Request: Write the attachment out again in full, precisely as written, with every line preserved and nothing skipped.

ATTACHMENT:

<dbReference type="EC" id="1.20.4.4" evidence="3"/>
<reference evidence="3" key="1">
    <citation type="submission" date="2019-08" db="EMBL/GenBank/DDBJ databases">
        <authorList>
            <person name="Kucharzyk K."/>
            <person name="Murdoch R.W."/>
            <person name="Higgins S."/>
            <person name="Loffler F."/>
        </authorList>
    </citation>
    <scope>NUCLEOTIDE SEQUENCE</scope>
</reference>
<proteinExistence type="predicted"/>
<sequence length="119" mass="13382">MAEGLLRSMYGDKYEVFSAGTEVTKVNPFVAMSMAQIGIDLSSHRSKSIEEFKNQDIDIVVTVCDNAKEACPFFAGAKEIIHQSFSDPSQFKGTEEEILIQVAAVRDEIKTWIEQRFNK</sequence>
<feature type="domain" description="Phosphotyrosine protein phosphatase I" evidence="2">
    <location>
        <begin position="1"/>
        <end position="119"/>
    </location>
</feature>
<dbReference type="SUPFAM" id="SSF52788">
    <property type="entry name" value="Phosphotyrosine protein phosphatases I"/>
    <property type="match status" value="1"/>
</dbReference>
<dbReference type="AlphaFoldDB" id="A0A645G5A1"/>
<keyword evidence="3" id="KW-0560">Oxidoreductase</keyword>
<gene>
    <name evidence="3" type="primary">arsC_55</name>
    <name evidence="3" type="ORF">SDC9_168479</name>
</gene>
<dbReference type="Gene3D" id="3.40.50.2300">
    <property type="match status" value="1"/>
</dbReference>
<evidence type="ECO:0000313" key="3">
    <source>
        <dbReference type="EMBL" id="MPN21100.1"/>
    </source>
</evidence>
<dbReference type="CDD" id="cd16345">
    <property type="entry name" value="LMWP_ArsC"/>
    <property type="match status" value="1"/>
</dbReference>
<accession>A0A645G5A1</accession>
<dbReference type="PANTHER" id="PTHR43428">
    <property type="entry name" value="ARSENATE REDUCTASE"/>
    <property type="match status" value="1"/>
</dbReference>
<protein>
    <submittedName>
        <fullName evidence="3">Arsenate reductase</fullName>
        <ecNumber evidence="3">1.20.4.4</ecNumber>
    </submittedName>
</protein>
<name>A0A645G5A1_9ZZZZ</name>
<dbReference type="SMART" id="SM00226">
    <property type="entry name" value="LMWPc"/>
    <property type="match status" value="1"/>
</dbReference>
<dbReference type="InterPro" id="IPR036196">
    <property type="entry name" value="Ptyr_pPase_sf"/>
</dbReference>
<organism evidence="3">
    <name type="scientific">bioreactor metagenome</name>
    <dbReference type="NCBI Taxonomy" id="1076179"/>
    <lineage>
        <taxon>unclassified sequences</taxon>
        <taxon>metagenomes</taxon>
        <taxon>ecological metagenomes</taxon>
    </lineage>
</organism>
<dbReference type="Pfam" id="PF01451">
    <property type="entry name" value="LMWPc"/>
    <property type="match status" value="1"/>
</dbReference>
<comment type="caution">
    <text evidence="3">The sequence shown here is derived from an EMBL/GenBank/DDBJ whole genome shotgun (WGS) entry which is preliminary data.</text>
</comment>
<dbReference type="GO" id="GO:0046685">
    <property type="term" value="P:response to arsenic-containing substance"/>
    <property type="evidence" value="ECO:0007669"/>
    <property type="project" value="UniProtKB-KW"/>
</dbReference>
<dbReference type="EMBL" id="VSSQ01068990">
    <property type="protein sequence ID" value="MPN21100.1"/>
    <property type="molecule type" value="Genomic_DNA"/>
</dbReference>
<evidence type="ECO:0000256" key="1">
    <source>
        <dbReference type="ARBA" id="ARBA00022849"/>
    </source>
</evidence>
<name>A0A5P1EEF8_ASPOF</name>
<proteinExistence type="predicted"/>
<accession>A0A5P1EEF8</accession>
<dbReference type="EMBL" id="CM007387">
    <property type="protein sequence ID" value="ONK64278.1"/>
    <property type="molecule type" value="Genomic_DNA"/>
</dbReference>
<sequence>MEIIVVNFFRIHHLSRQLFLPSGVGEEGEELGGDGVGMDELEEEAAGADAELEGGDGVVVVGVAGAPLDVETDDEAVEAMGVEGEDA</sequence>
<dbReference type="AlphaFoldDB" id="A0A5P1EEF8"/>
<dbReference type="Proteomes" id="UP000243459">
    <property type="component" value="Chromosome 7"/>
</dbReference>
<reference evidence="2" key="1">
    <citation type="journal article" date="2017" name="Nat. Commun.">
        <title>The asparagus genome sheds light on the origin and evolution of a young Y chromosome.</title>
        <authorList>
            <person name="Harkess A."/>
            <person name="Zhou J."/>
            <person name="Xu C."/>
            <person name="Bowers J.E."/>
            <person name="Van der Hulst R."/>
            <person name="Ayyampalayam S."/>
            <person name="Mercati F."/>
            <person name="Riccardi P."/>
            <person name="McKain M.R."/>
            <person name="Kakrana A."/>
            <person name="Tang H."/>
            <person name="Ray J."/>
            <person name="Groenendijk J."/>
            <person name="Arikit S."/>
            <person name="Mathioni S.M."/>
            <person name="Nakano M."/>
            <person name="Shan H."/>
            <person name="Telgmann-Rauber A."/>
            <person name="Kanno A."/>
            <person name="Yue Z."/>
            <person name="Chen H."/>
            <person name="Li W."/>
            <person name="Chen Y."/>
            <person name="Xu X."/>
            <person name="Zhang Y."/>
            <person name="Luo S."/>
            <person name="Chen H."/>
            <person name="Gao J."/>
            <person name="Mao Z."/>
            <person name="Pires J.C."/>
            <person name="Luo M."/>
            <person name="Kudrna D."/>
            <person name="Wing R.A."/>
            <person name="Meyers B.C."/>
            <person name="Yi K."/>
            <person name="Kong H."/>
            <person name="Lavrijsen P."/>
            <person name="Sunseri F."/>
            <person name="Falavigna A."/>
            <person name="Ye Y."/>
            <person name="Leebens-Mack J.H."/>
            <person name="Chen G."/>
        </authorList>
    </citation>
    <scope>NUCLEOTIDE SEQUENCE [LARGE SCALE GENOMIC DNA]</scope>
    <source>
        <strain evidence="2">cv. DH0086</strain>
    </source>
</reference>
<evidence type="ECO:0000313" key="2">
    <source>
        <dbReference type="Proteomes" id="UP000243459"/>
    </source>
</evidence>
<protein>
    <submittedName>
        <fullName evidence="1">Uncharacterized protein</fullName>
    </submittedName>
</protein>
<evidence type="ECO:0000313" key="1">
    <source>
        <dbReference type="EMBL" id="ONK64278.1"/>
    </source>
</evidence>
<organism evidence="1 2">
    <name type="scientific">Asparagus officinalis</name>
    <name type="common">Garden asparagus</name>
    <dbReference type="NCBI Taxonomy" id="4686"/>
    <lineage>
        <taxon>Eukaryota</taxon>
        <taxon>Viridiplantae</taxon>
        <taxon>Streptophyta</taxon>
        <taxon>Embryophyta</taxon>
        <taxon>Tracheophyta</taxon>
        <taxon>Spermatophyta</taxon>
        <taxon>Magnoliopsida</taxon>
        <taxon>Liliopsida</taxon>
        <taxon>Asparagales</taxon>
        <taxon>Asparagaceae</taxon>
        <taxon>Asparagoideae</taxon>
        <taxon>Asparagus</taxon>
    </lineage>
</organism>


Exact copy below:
<dbReference type="EC" id="1.20.4.4" evidence="3"/>
<reference evidence="3" key="1">
    <citation type="submission" date="2019-08" db="EMBL/GenBank/DDBJ databases">
        <authorList>
            <person name="Kucharzyk K."/>
            <person name="Murdoch R.W."/>
            <person name="Higgins S."/>
            <person name="Loffler F."/>
        </authorList>
    </citation>
    <scope>NUCLEOTIDE SEQUENCE</scope>
</reference>
<proteinExistence type="predicted"/>
<sequence length="119" mass="13382">MAEGLLRSMYGDKYEVFSAGTEVTKVNPFVAMSMAQIGIDLSSHRSKSIEEFKNQDIDIVVTVCDNAKEACPFFAGAKEIIHQSFSDPSQFKGTEEEILIQVAAVRDEIKTWIEQRFNK</sequence>
<feature type="domain" description="Phosphotyrosine protein phosphatase I" evidence="2">
    <location>
        <begin position="1"/>
        <end position="119"/>
    </location>
</feature>
<dbReference type="SUPFAM" id="SSF52788">
    <property type="entry name" value="Phosphotyrosine protein phosphatases I"/>
    <property type="match status" value="1"/>
</dbReference>
<dbReference type="AlphaFoldDB" id="A0A645G5A1"/>
<keyword evidence="3" id="KW-0560">Oxidoreductase</keyword>
<gene>
    <name evidence="3" type="primary">arsC_55</name>
    <name evidence="3" type="ORF">SDC9_168479</name>
</gene>
<dbReference type="Gene3D" id="3.40.50.2300">
    <property type="match status" value="1"/>
</dbReference>
<evidence type="ECO:0000313" key="3">
    <source>
        <dbReference type="EMBL" id="MPN21100.1"/>
    </source>
</evidence>
<dbReference type="CDD" id="cd16345">
    <property type="entry name" value="LMWP_ArsC"/>
    <property type="match status" value="1"/>
</dbReference>
<accession>A0A645G5A1</accession>
<dbReference type="PANTHER" id="PTHR43428">
    <property type="entry name" value="ARSENATE REDUCTASE"/>
    <property type="match status" value="1"/>
</dbReference>
<protein>
    <submittedName>
        <fullName evidence="3">Arsenate reductase</fullName>
        <ecNumber evidence="3">1.20.4.4</ecNumber>
    </submittedName>
</protein>
<name>A0A645G5A1_9ZZZZ</name>
<dbReference type="SMART" id="SM00226">
    <property type="entry name" value="LMWPc"/>
    <property type="match status" value="1"/>
</dbReference>
<dbReference type="InterPro" id="IPR036196">
    <property type="entry name" value="Ptyr_pPase_sf"/>
</dbReference>
<organism evidence="3">
    <name type="scientific">bioreactor metagenome</name>
    <dbReference type="NCBI Taxonomy" id="1076179"/>
    <lineage>
        <taxon>unclassified sequences</taxon>
        <taxon>metagenomes</taxon>
        <taxon>ecological metagenomes</taxon>
    </lineage>
</organism>
<dbReference type="Pfam" id="PF01451">
    <property type="entry name" value="LMWPc"/>
    <property type="match status" value="1"/>
</dbReference>
<comment type="caution">
    <text evidence="3">The sequence shown here is derived from an EMBL/GenBank/DDBJ whole genome shotgun (WGS) entry which is preliminary data.</text>
</comment>
<dbReference type="GO" id="GO:0046685">
    <property type="term" value="P:response to arsenic-containing substance"/>
    <property type="evidence" value="ECO:0007669"/>
    <property type="project" value="UniProtKB-KW"/>
</dbReference>
<dbReference type="EMBL" id="VSSQ01068990">
    <property type="protein sequence ID" value="MPN21100.1"/>
    <property type="molecule type" value="Genomic_DNA"/>
</dbReference>
<evidence type="ECO:0000256" key="1">
    <source>
        <dbReference type="ARBA" id="ARBA00022849"/>
    </source>
</evidence>
<name>A0A5P1EEF8_ASPOF</name>
<proteinExistence type="predicted"/>
<accession>A0A5P1EEF8</accession>
<dbReference type="EMBL" id="CM007387">
    <property type="protein sequence ID" value="ONK64278.1"/>
    <property type="molecule type" value="Genomic_DNA"/>
</dbReference>
<sequence>MEIIVVNFFRIHHLSRQLFLPSGVGEEGEELGGDGVGMDELEEEAAGADAELEGGDGVVVVGVAGAPLDVETDDEAVEAMGVEGEDA</sequence>
<dbReference type="AlphaFoldDB" id="A0A5P1EEF8"/>
<dbReference type="Proteomes" id="UP000243459">
    <property type="component" value="Chromosome 7"/>
</dbReference>
<reference evidence="2" key="1">
    <citation type="journal article" date="2017" name="Nat. Commun.">
        <title>The asparagus genome sheds light on the origin and evolution of a young Y chromosome.</title>
        <authorList>
            <person name="Harkess A."/>
            <person name="Zhou J."/>
            <person name="Xu C."/>
            <person name="Bowers J.E."/>
            <person name="Van der Hulst R."/>
            <person name="Ayyampalayam S."/>
            <person name="Mercati F."/>
            <person name="Riccardi P."/>
            <person name="McKain M.R."/>
            <person name="Kakrana A."/>
            <person name="Tang H."/>
            <person name="Ray J."/>
            <person name="Groenendijk J."/>
            <person name="Arikit S."/>
            <person name="Mathioni S.M."/>
            <person name="Nakano M."/>
            <person name="Shan H."/>
            <person name="Telgmann-Rauber A."/>
            <person name="Kanno A."/>
            <person name="Yue Z."/>
            <person name="Chen H."/>
            <person name="Li W."/>
            <person name="Chen Y."/>
            <person name="Xu X."/>
            <person name="Zhang Y."/>
            <person name="Luo S."/>
            <person name="Chen H."/>
            <person name="Gao J."/>
            <person name="Mao Z."/>
            <person name="Pires J.C."/>
            <person name="Luo M."/>
            <person name="Kudrna D."/>
            <person name="Wing R.A."/>
            <person name="Meyers B.C."/>
            <person name="Yi K."/>
            <person name="Kong H."/>
            <person name="Lavrijsen P."/>
            <person name="Sunseri F."/>
            <person name="Falavigna A."/>
            <person name="Ye Y."/>
            <person name="Leebens-Mack J.H."/>
            <person name="Chen G."/>
        </authorList>
    </citation>
    <scope>NUCLEOTIDE SEQUENCE [LARGE SCALE GENOMIC DNA]</scope>
    <source>
        <strain evidence="2">cv. DH0086</strain>
    </source>
</reference>
<evidence type="ECO:0000313" key="2">
    <source>
        <dbReference type="Proteomes" id="UP000243459"/>
    </source>
</evidence>
<protein>
    <submittedName>
        <fullName evidence="1">Uncharacterized protein</fullName>
    </submittedName>
</protein>
<evidence type="ECO:0000313" key="1">
    <source>
        <dbReference type="EMBL" id="ONK64278.1"/>
    </source>
</evidence>
<organism evidence="1 2">
    <name type="scientific">Asparagus officinalis</name>
    <name type="common">Garden asparagus</name>
    <dbReference type="NCBI Taxonomy" id="4686"/>
    <lineage>
        <taxon>Eukaryota</taxon>
        <taxon>Viridiplantae</taxon>
        <taxon>Streptophyta</taxon>
        <taxon>Embryophyta</taxon>
        <taxon>Tracheophyta</taxon>
        <taxon>Spermatophyta</taxon>
        <taxon>Magnoliopsida</taxon>
        <taxon>Liliopsida</taxon>
        <taxon>Asparagales</taxon>
        <taxon>Asparagaceae</taxon>
        <taxon>Asparagoideae</taxon>
        <taxon>Asparagus</taxon>
    </lineage>
</organism>